• Have you ever been shot? While the veteran may not have a current disability from an injury, you don’t want to take the chance of touching on what could be deep-seeded emotional wounds and traumatic memories of physical distress that have been difficult to come to terms with. Furthermore, the veteran who was not in combat is likely proud of his or her accomplishments in the military, and, whether or not they’ve engaged in gunfire or been hit, may perceive the comment as belittling. In a DiversityInc.com workplace article, Army veteran Ryan Kules stated, “Far too often, people assume a level of familiarity with former military that not only breeches proper office conduct but also invades one’s ‘personal space’.”
With that in mind, according to a Military.com article, here are a few other things one should avoid asking military veterans in a job interview or any other form of conversation:
• Is it hard to get back to real life after being in the military?
• How could you leave your family for so long?
• What’s the worst thing that happened to you?
• Were you raped?
There are also some key concerns owners and managers should bear in mind when managing veterans who are already on the payroll as formal hires. According to Berry, here are a few main things to avoid:
• Don’t make combat references or analogies. It’s bad form to tell a veteran that dealing with a competitor or other professional foe is like “hand-to-hand combat” or that you’re taking “friendly fire.” Relating these kinds of serious phrases in the mind and heart of a veteran to civilian experiences can be distasteful at best — and even deemed utterly reprehensible.
• Don’t make fun of any military branch if you didn’t serve. It’s generally accepted for veterans to lightheartedly make fun of the other branches of service with and among fellow veterans. You might hear a vet refer to Marines as “crayon eaters,” joke about the Air Force “not really being military,” and other such tongue-in-cheek remarks. However, veterans greatly frown upon a person who has never served making fun of their branch of service or any other.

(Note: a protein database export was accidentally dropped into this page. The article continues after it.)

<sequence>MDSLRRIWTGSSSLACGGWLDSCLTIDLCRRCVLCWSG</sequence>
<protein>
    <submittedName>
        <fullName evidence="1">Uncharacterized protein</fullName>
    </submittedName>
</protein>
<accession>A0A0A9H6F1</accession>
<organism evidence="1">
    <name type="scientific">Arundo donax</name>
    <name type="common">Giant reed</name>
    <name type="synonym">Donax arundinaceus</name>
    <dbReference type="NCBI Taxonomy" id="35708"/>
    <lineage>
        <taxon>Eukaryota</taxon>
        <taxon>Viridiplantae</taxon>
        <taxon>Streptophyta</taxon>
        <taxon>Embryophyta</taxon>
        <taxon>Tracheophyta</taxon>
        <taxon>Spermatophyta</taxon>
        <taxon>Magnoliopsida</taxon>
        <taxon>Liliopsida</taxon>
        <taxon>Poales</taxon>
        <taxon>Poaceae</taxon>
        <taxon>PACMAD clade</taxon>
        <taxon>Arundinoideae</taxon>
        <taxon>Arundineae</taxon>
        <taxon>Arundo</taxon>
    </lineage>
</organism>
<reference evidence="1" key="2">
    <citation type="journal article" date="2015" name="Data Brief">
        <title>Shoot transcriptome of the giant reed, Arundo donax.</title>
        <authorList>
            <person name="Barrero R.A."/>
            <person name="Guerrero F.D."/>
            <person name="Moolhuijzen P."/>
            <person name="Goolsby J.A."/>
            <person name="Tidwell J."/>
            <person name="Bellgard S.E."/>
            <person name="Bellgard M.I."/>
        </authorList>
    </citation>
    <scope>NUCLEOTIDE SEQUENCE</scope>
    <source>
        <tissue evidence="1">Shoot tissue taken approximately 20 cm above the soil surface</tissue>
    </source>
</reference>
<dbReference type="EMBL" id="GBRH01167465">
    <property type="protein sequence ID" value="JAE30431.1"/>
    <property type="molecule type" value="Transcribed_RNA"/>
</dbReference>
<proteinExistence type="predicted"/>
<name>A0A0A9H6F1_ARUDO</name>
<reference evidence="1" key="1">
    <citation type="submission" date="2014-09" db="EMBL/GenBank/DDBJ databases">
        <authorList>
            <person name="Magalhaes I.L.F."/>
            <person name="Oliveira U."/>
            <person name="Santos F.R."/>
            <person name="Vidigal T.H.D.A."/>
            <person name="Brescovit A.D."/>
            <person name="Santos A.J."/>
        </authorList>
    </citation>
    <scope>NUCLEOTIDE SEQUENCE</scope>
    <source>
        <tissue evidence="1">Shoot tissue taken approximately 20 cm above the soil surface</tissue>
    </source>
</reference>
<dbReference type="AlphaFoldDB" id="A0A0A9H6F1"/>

• Don’t bad-mouth military conflicts. You may think you are showing empathy by talking about “unnecessary” wars and deployments and that our veterans should not have had to make sacrifices. Political views aside, you may be speaking to a veteran who is proud to have served in that conflict and, irrespective of all, respects the governmental decisions made to go that route. Don’t risk degrading the veteran’s actual service — and choice to throw themselves into the fray — because you disagree with the nature of the conflict.
Also as reported on Military.com, as part of American coffee company Starbucks’ growing commitment to empower military veterans, it advises civilians to, “Get to know somebody and take it slowly, just like you would with anyone else. Ask questions about who they are, where they’re from and what they like to do.” Conversation starters included on Starbucks’ list include:
• How long did you serve?
• What did you do (in the Army, Navy, Marines, Coast Guard, Air Force, Guard, or Reserves)?
• Why did you choose that branch?
• Do you come from a military family?
• Did you visit any other countries?
• Where was your favorite place you lived?
“Veterans are some of the hardest working, dedicated and loyal employees you could ever hope to hire,” Berry notes. “I know, because I have hired dozens of them on my team. “In fact, they are the most important asset in my company. If you get the chance to hire a veteran, don’t mess up what can be a hugely fruitful and rewarding engagement by saying something distasteful — or downright stupid. As a hiring manager or a colleague, you can establish camaraderie with veteran coworkers by being a mindful and respectful person. The vet will undoubtedly ‘cover your six’ no matter what challenges come your way.”